What I gain is versatility. I can extend one leg as a monopod, or
    three legs as a tripod.

    My tripod is not one of those heavy monsters, though. It's fairly
    light-weight with a ball head. I'm not out in high winds or standing
    on a moving ice floe. I've never felt that I would be any better off
    with a heavier tripod.


    --
    Tony Cooper - Orlando, Florida
    tony cooper, Nov 13, 2012
    #4
  5. Robert Coe

    Whisky-dave Guest

    On Monday, November 12, 2012 3:34:50 PM UTC, tony cooper wrote:
    > On Mon, 12 Nov 2012 10:15:45 -0500, Robert Coe <> wrote:
    >
    >
    >
    > >Tripod manufacturers, like camera manufacturers, seem to provide their wares

    >
    > >in several parallel lines that differ from one another in subtle ways (such as

    >
    > >whether you can use them as monopods, etc.). So read the descriptions

    >
    > >carefully, and make a choice based on your specific needs.

    >
    >
    >
    > I don't quite follow the statement about some tripods being capable of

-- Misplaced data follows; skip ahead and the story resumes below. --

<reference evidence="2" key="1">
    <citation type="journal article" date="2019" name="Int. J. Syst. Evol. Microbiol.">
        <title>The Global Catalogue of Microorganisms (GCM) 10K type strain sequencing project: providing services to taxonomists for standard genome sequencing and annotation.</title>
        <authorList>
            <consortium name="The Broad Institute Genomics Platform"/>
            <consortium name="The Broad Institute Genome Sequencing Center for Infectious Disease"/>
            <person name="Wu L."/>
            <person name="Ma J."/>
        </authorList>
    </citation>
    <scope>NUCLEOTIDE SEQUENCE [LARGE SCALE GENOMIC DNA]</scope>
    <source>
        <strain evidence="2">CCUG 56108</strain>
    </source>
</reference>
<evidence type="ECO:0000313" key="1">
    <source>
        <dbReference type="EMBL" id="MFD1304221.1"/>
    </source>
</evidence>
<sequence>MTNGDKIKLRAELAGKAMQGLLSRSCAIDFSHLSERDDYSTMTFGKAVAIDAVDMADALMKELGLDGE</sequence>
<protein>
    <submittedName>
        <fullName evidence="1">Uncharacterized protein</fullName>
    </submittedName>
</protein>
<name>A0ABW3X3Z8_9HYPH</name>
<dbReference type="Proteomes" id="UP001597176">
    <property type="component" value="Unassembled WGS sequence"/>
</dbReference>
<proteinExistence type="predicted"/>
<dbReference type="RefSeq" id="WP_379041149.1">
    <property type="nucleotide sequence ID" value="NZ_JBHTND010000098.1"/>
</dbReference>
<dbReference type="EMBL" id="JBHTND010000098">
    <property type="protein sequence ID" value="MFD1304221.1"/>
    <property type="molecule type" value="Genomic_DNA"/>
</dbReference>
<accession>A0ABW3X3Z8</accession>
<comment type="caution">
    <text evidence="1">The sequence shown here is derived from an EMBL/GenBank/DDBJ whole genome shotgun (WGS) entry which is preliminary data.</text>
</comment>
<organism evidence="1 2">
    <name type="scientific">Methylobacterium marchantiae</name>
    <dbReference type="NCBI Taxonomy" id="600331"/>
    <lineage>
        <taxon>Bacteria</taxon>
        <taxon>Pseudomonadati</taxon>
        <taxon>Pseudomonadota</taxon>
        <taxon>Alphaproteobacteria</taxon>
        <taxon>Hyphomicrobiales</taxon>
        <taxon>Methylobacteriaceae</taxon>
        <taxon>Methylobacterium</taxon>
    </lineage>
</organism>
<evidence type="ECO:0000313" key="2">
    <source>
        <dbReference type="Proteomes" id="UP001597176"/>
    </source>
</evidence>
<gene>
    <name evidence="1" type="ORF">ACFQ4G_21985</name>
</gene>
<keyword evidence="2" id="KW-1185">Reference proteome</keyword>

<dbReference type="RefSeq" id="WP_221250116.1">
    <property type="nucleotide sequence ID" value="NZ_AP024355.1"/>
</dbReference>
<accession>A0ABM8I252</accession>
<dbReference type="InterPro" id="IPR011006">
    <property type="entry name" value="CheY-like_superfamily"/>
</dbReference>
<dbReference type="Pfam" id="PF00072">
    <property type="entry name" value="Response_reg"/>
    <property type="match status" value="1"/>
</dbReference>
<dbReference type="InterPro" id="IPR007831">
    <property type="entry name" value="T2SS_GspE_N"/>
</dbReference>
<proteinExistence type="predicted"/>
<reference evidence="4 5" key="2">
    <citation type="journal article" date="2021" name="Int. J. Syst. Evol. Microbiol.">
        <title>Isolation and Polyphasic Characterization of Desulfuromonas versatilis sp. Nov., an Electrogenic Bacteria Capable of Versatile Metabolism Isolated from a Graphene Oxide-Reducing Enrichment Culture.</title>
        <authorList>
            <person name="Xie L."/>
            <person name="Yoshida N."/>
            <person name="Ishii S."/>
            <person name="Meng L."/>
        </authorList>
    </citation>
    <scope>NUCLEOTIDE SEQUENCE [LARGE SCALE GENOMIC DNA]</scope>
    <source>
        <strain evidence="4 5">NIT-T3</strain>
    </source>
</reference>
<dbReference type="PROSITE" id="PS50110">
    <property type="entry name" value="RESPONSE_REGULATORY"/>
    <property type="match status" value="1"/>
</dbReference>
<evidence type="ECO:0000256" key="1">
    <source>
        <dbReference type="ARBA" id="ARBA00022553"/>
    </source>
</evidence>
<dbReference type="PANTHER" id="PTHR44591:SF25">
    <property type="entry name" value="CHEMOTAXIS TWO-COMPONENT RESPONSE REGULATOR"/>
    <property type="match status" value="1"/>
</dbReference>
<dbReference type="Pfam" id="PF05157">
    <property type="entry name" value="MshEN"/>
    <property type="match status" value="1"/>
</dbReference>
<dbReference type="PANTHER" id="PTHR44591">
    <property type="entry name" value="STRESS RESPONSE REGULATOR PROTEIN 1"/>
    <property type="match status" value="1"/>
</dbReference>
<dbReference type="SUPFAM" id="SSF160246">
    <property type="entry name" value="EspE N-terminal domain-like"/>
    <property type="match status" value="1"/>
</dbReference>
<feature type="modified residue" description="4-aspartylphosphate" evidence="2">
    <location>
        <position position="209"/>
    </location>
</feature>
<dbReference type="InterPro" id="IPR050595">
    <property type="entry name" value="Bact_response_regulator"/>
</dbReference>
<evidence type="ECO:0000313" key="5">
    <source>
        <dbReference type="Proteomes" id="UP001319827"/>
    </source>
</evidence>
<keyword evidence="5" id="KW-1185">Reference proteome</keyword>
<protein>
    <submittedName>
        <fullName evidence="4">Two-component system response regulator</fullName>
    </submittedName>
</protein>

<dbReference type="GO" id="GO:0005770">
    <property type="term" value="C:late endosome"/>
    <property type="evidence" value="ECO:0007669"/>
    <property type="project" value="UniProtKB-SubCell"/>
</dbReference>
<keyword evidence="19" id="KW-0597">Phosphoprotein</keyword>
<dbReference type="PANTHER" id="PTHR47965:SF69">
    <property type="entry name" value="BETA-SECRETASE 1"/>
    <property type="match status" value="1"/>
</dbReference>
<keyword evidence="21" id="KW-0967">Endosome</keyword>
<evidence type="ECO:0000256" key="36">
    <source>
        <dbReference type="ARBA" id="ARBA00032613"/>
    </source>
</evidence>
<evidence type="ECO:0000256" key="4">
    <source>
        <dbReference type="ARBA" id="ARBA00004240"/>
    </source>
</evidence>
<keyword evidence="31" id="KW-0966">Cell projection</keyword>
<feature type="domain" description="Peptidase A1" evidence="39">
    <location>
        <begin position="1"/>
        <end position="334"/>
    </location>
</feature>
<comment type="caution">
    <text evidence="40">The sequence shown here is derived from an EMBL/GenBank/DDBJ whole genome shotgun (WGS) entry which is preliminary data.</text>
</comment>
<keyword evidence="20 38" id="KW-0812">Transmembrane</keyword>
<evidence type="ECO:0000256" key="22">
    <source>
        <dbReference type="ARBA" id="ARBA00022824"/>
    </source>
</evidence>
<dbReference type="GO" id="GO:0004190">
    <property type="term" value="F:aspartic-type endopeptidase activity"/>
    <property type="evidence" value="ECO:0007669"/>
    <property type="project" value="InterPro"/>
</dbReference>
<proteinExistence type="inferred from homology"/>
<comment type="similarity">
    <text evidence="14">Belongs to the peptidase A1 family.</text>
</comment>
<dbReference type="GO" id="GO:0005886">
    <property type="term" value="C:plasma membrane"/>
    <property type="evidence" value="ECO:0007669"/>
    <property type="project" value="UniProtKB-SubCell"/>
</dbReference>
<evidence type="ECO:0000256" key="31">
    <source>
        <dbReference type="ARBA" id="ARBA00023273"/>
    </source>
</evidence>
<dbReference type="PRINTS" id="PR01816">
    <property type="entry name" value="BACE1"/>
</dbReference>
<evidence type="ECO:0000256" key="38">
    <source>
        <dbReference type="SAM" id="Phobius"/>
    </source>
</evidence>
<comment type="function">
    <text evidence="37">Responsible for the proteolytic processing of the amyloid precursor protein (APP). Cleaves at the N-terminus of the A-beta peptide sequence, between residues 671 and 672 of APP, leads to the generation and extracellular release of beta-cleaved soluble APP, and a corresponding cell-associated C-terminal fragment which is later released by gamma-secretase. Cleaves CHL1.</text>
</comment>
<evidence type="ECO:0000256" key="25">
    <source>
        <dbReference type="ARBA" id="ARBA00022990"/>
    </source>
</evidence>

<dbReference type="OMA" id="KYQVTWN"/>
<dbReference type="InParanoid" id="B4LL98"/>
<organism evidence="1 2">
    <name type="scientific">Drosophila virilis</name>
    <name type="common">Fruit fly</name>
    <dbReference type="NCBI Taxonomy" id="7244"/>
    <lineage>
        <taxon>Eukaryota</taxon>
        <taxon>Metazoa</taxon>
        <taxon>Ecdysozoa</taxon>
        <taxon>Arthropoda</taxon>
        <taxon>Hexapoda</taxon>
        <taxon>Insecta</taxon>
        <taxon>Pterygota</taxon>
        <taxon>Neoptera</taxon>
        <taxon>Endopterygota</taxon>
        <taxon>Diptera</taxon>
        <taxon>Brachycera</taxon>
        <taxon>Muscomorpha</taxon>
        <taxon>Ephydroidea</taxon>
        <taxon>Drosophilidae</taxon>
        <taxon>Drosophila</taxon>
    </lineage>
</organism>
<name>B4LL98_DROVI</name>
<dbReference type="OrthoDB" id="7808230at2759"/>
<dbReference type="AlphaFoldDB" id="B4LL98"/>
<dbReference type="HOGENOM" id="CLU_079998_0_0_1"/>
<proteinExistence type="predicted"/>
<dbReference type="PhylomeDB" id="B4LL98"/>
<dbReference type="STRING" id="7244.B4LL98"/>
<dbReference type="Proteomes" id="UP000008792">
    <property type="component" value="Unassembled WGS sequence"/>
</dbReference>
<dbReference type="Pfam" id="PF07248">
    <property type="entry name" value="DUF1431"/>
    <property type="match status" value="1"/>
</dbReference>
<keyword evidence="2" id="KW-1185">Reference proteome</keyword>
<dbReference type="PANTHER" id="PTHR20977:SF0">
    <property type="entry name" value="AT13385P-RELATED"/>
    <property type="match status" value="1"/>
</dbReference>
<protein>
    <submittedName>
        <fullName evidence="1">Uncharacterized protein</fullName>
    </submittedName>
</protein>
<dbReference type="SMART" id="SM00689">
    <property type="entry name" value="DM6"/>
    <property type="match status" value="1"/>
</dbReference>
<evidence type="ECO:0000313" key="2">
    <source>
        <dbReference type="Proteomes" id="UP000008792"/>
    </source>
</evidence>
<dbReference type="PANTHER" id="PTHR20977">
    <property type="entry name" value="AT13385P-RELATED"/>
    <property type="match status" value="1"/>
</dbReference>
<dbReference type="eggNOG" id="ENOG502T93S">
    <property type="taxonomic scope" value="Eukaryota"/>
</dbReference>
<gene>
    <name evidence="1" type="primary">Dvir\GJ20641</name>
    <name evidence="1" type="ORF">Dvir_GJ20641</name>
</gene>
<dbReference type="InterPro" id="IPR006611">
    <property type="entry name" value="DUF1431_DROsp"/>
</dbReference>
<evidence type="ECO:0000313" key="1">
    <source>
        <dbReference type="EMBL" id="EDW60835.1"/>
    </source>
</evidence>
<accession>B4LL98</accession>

>
    > being used as monopods. Aren't all of them capable of this?


    aren't they all capable of being used as bipods too :)

    For me a monopod would only have one leg that I needed to carry about, a bipod would have two and a tripod three, an iPod would be legless.

    >
    >
    >
    > I used my tripod as a monopod yesterday for a few shots. It's not
    >
    > advertised as being usable as a monopod, but I extended only one leg
    >
    > for a few shots where a slower shutter speed was being used, but not a
    >
    > shutter speed so slow that the steadiness of full tripod use would
    >
    > have been required. Worked fine.


    For that reason I always use a bipod unless I find a good reason to stand on one leg while taking a photgraph :)
    Whisky-dave, Nov 13, 2012
    #5
  6. tony cooper <> wrote:
    > On Mon, 12 Nov 2012 18:49:58 -0500, Alan Browne
    > <> wrote:
    >>On 2012.11.12 10:34 , tony cooper wrote:
    >>> On Mon, 12 Nov 2012 10:15:45 -0500, Robert Coe <> wrote:


    >>>> Tripod manufacturers, like camera manufacturers, seem to provide their wares
    >>>> in several parallel lines that differ from one another in subtle ways (such as
    >>>> whether you can use them as monopods, etc.). So read the descriptions
    >>>> carefully, and make a choice based on your specific needs.
    >>>
    >>> I don't quite follow the statement about some tripods being capable of